We all have difficult people in our life who drives us nuts! They are annoying, frustrating, and exhausting—but I have some ways to help you deal with them.
Here are some ideas for how you can handle the difficult person in your life:
1. Identify the 4 Types
There are 4 different types of difficult people. Think about the person in your life and figure out which category they are in:
- Downers are also known as Negative Nancys or Debbie Downers. They always have something bad to say. They complain, critique and judge. They are almost impossible to please.
- Better Thans also are known as Know It Alls, One Uppers or Show-Offs. They like to try impressing you, name-dropping and comparing.
- Passives also are known as Push-Overs, Yes Men and Weaklings. They don’t contribute much to conversations or people around them and let others do the hard work.
- Tanks also are known as being explosive, a handful, or bossy. They want their way and will do anything to get it.
2. Don’t Try Changing Them
When we meet a difficult person, or if we have one in our family or circle of friends, our instinct is to try changing them. We try to encourage Downers to be more positive, Passives to stand up for themselves, Tanks to calm down, and Better Thans to be more humble. This never works! In fact, when you try to change someone they tend to resent you, dig in their heels, and get worse.
3. Try Understanding Them
The way to disengage a difficult person is to try understanding where they are coming from. I try to find their value language. A value language is what someone values most. It is what drives their decisions. For some people it is money; for others, it is power or knowledge. This not only helps me understand them, but also helps them relax and become more open-minded. For example, sometimes Tanks just want to explain their opinion. If you let them talk to you, that might help them not blow up or try dominating a situation.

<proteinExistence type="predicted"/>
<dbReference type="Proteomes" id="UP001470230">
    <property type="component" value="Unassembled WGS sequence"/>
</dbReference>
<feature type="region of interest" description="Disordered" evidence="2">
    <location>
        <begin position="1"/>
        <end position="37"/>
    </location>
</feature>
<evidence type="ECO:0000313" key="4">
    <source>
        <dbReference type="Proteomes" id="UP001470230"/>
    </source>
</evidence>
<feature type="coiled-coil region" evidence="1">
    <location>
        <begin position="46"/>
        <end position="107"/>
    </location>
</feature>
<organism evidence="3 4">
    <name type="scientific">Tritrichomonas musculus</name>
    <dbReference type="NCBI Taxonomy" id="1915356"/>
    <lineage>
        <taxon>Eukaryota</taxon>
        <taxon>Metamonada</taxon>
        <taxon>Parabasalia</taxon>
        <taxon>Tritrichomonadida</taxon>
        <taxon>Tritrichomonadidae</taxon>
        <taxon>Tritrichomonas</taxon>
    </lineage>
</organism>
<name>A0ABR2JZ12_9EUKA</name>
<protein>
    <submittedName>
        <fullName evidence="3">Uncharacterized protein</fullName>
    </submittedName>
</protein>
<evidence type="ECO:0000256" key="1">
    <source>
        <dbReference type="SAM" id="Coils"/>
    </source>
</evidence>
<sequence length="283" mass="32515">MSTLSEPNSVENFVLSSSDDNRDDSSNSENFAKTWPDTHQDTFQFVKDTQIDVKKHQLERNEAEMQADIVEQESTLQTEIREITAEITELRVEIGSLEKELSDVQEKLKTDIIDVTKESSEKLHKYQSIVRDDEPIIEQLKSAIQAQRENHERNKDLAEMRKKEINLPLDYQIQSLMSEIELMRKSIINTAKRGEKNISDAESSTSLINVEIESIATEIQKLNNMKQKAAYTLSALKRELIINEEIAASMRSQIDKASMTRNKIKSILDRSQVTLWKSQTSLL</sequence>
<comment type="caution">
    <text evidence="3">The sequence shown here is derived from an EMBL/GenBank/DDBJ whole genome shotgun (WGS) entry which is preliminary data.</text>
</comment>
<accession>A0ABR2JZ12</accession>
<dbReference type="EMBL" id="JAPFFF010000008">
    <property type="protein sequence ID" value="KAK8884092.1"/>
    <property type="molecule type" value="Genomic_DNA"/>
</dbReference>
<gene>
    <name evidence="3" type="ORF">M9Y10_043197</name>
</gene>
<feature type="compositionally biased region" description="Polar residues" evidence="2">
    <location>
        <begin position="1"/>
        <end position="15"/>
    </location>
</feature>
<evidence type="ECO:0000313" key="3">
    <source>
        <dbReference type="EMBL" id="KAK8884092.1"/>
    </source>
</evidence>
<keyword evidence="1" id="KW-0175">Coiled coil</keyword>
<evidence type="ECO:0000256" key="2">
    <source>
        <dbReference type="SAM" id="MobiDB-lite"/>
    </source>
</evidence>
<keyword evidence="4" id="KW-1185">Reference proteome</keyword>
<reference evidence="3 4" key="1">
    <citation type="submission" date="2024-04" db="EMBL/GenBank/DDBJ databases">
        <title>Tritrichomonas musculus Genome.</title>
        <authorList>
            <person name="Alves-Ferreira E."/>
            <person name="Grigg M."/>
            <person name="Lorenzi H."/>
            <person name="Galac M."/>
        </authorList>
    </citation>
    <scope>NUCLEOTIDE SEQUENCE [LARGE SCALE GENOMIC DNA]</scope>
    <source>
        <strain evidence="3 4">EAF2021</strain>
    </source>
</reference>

4. Don’t Let Them Be Toxic
Some difficult people can be toxic. Toxic people can be passive-aggressive, mean, or hurtful. So, if you have to deal with them, you can understand where they are coming from, and then keep your distance. Toxic relationships are harmful. So, you need to create a buffer zone by surrounding yourself with good friends, seeing them less, and, if you have to be with them, doing it for the minimum amount of time.
About Vanessa Van Edwards
Lead Investigator, Science of People
I’ve always wanted to know how people work, and that’s what Science of People is about. What drives our behavior? Why do people act the way they do? And most importantly, can you predict and change behavior to be more successful? I think the answer is yes. More about Vanessa.
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